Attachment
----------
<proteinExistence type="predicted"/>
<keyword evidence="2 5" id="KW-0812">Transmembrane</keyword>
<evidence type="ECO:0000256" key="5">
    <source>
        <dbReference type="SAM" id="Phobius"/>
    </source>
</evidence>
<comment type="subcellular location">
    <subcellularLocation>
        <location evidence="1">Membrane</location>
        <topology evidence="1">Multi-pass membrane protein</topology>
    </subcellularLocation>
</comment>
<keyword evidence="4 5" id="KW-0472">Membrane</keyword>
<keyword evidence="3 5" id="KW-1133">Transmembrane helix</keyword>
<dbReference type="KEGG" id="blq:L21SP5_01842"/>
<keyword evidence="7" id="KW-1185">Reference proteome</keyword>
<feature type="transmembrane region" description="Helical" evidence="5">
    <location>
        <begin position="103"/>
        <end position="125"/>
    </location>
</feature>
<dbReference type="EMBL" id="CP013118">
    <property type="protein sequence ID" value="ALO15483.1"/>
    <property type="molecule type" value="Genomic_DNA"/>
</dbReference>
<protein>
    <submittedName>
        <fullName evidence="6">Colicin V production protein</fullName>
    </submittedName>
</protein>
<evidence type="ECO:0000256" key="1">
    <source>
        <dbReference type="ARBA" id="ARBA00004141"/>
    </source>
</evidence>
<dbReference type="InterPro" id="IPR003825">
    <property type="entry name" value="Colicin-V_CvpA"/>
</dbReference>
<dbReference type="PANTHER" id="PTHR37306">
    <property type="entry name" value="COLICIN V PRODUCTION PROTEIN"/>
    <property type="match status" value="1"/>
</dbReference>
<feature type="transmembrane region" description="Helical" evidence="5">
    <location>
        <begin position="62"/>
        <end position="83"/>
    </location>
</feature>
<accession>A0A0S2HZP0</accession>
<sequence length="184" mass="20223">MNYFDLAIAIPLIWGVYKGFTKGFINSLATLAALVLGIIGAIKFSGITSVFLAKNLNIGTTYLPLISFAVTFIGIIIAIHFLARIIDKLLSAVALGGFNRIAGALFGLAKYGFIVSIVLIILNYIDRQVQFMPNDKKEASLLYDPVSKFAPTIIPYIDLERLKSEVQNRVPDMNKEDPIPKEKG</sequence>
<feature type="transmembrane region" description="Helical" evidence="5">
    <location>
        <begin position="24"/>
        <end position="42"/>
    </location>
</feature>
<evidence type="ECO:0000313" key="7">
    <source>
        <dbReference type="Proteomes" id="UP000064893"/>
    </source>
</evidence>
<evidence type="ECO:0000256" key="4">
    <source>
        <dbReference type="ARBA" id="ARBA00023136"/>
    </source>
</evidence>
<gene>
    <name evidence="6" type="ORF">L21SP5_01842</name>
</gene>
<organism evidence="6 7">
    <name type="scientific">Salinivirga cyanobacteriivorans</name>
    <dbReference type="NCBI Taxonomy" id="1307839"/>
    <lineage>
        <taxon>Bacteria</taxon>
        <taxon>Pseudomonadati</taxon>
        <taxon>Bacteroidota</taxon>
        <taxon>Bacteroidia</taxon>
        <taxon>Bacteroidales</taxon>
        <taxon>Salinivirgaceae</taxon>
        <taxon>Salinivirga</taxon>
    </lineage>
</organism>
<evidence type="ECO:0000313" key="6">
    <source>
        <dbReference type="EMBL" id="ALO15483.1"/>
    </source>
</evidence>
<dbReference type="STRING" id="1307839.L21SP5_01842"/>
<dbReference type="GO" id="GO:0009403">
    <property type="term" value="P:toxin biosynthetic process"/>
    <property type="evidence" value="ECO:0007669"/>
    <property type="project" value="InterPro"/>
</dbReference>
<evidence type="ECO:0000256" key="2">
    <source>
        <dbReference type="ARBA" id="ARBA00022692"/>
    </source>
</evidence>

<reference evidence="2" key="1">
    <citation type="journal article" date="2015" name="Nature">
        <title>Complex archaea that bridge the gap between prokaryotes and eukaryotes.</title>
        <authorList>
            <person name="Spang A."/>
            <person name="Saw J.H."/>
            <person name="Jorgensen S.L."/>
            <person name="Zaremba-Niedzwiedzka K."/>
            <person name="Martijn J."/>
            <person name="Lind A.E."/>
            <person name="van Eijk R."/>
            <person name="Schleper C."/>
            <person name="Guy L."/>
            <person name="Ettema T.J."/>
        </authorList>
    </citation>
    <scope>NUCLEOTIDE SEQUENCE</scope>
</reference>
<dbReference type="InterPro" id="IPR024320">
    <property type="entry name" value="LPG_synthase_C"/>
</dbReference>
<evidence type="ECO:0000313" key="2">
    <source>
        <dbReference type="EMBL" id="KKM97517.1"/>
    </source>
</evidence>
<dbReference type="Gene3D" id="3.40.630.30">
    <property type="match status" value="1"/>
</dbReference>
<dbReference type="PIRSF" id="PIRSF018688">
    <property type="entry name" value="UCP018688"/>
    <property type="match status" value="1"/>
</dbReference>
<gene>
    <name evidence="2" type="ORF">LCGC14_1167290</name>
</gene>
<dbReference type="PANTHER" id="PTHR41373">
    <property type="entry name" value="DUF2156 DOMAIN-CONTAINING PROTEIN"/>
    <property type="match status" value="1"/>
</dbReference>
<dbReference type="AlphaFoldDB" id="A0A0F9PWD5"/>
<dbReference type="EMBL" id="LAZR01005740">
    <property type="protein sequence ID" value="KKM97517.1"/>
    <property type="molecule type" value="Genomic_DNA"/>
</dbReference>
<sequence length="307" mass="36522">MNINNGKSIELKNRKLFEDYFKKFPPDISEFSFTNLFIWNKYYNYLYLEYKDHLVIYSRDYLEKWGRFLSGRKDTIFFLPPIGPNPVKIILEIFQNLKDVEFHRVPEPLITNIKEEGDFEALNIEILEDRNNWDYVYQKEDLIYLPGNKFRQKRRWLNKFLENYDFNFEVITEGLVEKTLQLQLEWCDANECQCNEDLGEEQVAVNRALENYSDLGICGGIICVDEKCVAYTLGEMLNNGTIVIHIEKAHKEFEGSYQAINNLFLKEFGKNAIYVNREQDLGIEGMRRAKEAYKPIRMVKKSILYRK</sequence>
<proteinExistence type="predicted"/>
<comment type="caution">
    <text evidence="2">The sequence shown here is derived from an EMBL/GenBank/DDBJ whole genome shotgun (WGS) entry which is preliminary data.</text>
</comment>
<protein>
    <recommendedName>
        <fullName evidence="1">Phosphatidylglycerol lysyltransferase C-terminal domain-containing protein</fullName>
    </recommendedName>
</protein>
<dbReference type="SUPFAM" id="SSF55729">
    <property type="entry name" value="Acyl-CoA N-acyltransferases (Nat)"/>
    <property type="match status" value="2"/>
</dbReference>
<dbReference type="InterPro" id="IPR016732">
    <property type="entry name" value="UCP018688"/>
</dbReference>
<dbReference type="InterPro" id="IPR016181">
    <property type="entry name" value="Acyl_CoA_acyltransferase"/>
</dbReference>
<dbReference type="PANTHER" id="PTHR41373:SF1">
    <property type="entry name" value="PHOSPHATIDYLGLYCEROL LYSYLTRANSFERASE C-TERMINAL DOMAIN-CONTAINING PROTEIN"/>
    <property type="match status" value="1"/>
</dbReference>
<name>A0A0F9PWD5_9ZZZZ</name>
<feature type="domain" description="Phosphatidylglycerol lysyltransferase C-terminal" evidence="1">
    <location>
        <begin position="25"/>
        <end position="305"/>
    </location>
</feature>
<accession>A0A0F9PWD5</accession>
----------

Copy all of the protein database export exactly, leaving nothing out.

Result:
<proteinExistence type="predicted"/>
<keyword evidence="2 5" id="KW-0812">Transmembrane</keyword>
<evidence type="ECO:0000256" key="5">
    <source>
        <dbReference type="SAM" id="Phobius"/>
    </source>
</evidence>
<comment type="subcellular location">
    <subcellularLocation>
        <location evidence="1">Membrane</location>
        <topology evidence="1">Multi-pass membrane protein</topology>
    </subcellularLocation>
</comment>
<keyword evidence="4 5" id="KW-0472">Membrane</keyword>
<keyword evidence="3 5" id="KW-1133">Transmembrane helix</keyword>
<dbReference type="KEGG" id="blq:L21SP5_01842"/>
<keyword evidence="7" id="KW-1185">Reference proteome</keyword>
<feature type="transmembrane region" description="Helical" evidence="5">
    <location>
        <begin position="103"/>
        <end position="125"/>
    </location>
</feature>
<dbReference type="EMBL" id="CP013118">
    <property type="protein sequence ID" value="ALO15483.1"/>
    <property type="molecule type" value="Genomic_DNA"/>
</dbReference>
<protein>
    <submittedName>
        <fullName evidence="6">Colicin V production protein</fullName>
    </submittedName>
</protein>
<evidence type="ECO:0000256" key="1">
    <source>
        <dbReference type="ARBA" id="ARBA00004141"/>
    </source>
</evidence>
<dbReference type="InterPro" id="IPR003825">
    <property type="entry name" value="Colicin-V_CvpA"/>
</dbReference>
<dbReference type="PANTHER" id="PTHR37306">
    <property type="entry name" value="COLICIN V PRODUCTION PROTEIN"/>
    <property type="match status" value="1"/>
</dbReference>
<feature type="transmembrane region" description="Helical" evidence="5">
    <location>
        <begin position="62"/>
        <end position="83"/>
    </location>
</feature>
<accession>A0A0S2HZP0</accession>
<sequence length="184" mass="20223">MNYFDLAIAIPLIWGVYKGFTKGFINSLATLAALVLGIIGAIKFSGITSVFLAKNLNIGTTYLPLISFAVTFIGIIIAIHFLARIIDKLLSAVALGGFNRIAGALFGLAKYGFIVSIVLIILNYIDRQVQFMPNDKKEASLLYDPVSKFAPTIIPYIDLERLKSEVQNRVPDMNKEDPIPKEKG</sequence>
<feature type="transmembrane region" description="Helical" evidence="5">
    <location>
        <begin position="24"/>
        <end position="42"/>
    </location>
</feature>
<evidence type="ECO:0000313" key="7">
    <source>
        <dbReference type="Proteomes" id="UP000064893"/>
    </source>
</evidence>
<evidence type="ECO:0000256" key="4">
    <source>
        <dbReference type="ARBA" id="ARBA00023136"/>
    </source>
</evidence>
<gene>
    <name evidence="6" type="ORF">L21SP5_01842</name>
</gene>
<organism evidence="6 7">
    <name type="scientific">Salinivirga cyanobacteriivorans</name>
    <dbReference type="NCBI Taxonomy" id="1307839"/>
    <lineage>
        <taxon>Bacteria</taxon>
        <taxon>Pseudomonadati</taxon>
        <taxon>Bacteroidota</taxon>
        <taxon>Bacteroidia</taxon>
        <taxon>Bacteroidales</taxon>
        <taxon>Salinivirgaceae</taxon>
        <taxon>Salinivirga</taxon>
    </lineage>
</organism>
<evidence type="ECO:0000313" key="6">
    <source>
        <dbReference type="EMBL" id="ALO15483.1"/>
    </source>
</evidence>
<dbReference type="STRING" id="1307839.L21SP5_01842"/>
<dbReference type="GO" id="GO:0009403">
    <property type="term" value="P:toxin biosynthetic process"/>
    <property type="evidence" value="ECO:0007669"/>
    <property type="project" value="InterPro"/>
</dbReference>
<evidence type="ECO:0000256" key="2">
    <source>
        <dbReference type="ARBA" id="ARBA00022692"/>
    </source>
</evidence>

<reference evidence="2" key="1">
    <citation type="journal article" date="2015" name="Nature">
        <title>Complex archaea that bridge the gap between prokaryotes and eukaryotes.</title>
        <authorList>
            <person name="Spang A."/>
            <person name="Saw J.H."/>
            <person name="Jorgensen S.L."/>
            <person name="Zaremba-Niedzwiedzka K."/>
            <person name="Martijn J."/>
            <person name="Lind A.E."/>
            <person name="van Eijk R."/>
            <person name="Schleper C."/>
            <person name="Guy L."/>
            <person name="Ettema T.J."/>
        </authorList>
    </citation>
    <scope>NUCLEOTIDE SEQUENCE</scope>
</reference>
<dbReference type="InterPro" id="IPR024320">
    <property type="entry name" value="LPG_synthase_C"/>
</dbReference>
<evidence type="ECO:0000313" key="2">
    <source>
        <dbReference type="EMBL" id="KKM97517.1"/>
    </source>
</evidence>
<dbReference type="Gene3D" id="3.40.630.30">
    <property type="match status" value="1"/>
</dbReference>
<dbReference type="PIRSF" id="PIRSF018688">
    <property type="entry name" value="UCP018688"/>
    <property type="match status" value="1"/>
</dbReference>
<gene>
    <name evidence="2" type="ORF">LCGC14_1167290</name>
</gene>
<dbReference type="PANTHER" id="PTHR41373">
    <property type="entry name" value="DUF2156 DOMAIN-CONTAINING PROTEIN"/>
    <property type="match status" value="1"/>
</dbReference>
<dbReference type="AlphaFoldDB" id="A0A0F9PWD5"/>
<dbReference type="EMBL" id="LAZR01005740">
    <property type="protein sequence ID" value="KKM97517.1"/>
    <property type="molecule type" value="Genomic_DNA"/>
</dbReference>
<sequence length="307" mass="36522">MNINNGKSIELKNRKLFEDYFKKFPPDISEFSFTNLFIWNKYYNYLYLEYKDHLVIYSRDYLEKWGRFLSGRKDTIFFLPPIGPNPVKIILEIFQNLKDVEFHRVPEPLITNIKEEGDFEALNIEILEDRNNWDYVYQKEDLIYLPGNKFRQKRRWLNKFLENYDFNFEVITEGLVEKTLQLQLEWCDANECQCNEDLGEEQVAVNRALENYSDLGICGGIICVDEKCVAYTLGEMLNNGTIVIHIEKAHKEFEGSYQAINNLFLKEFGKNAIYVNREQDLGIEGMRRAKEAYKPIRMVKKSILYRK</sequence>
<proteinExistence type="predicted"/>
<comment type="caution">
    <text evidence="2">The sequence shown here is derived from an EMBL/GenBank/DDBJ whole genome shotgun (WGS) entry which is preliminary data.</text>
</comment>
<protein>
    <recommendedName>
        <fullName evidence="1">Phosphatidylglycerol lysyltransferase C-terminal domain-containing protein</fullName>
    </recommendedName>
</protein>
<dbReference type="SUPFAM" id="SSF55729">
    <property type="entry name" value="Acyl-CoA N-acyltransferases (Nat)"/>
    <property type="match status" value="2"/>
</dbReference>
<dbReference type="InterPro" id="IPR016732">
    <property type="entry name" value="UCP018688"/>
</dbReference>
<dbReference type="InterPro" id="IPR016181">
    <property type="entry name" value="Acyl_CoA_acyltransferase"/>
</dbReference>
<dbReference type="PANTHER" id="PTHR41373:SF1">
    <property type="entry name" value="PHOSPHATIDYLGLYCEROL LYSYLTRANSFERASE C-TERMINAL DOMAIN-CONTAINING PROTEIN"/>
    <property type="match status" value="1"/>
</dbReference>
<name>A0A0F9PWD5_9ZZZZ</name>
<feature type="domain" description="Phosphatidylglycerol lysyltransferase C-terminal" evidence="1">
    <location>
        <begin position="25"/>
        <end position="305"/>
    </location>
</feature>
<accession>A0A0F9PWD5</accession>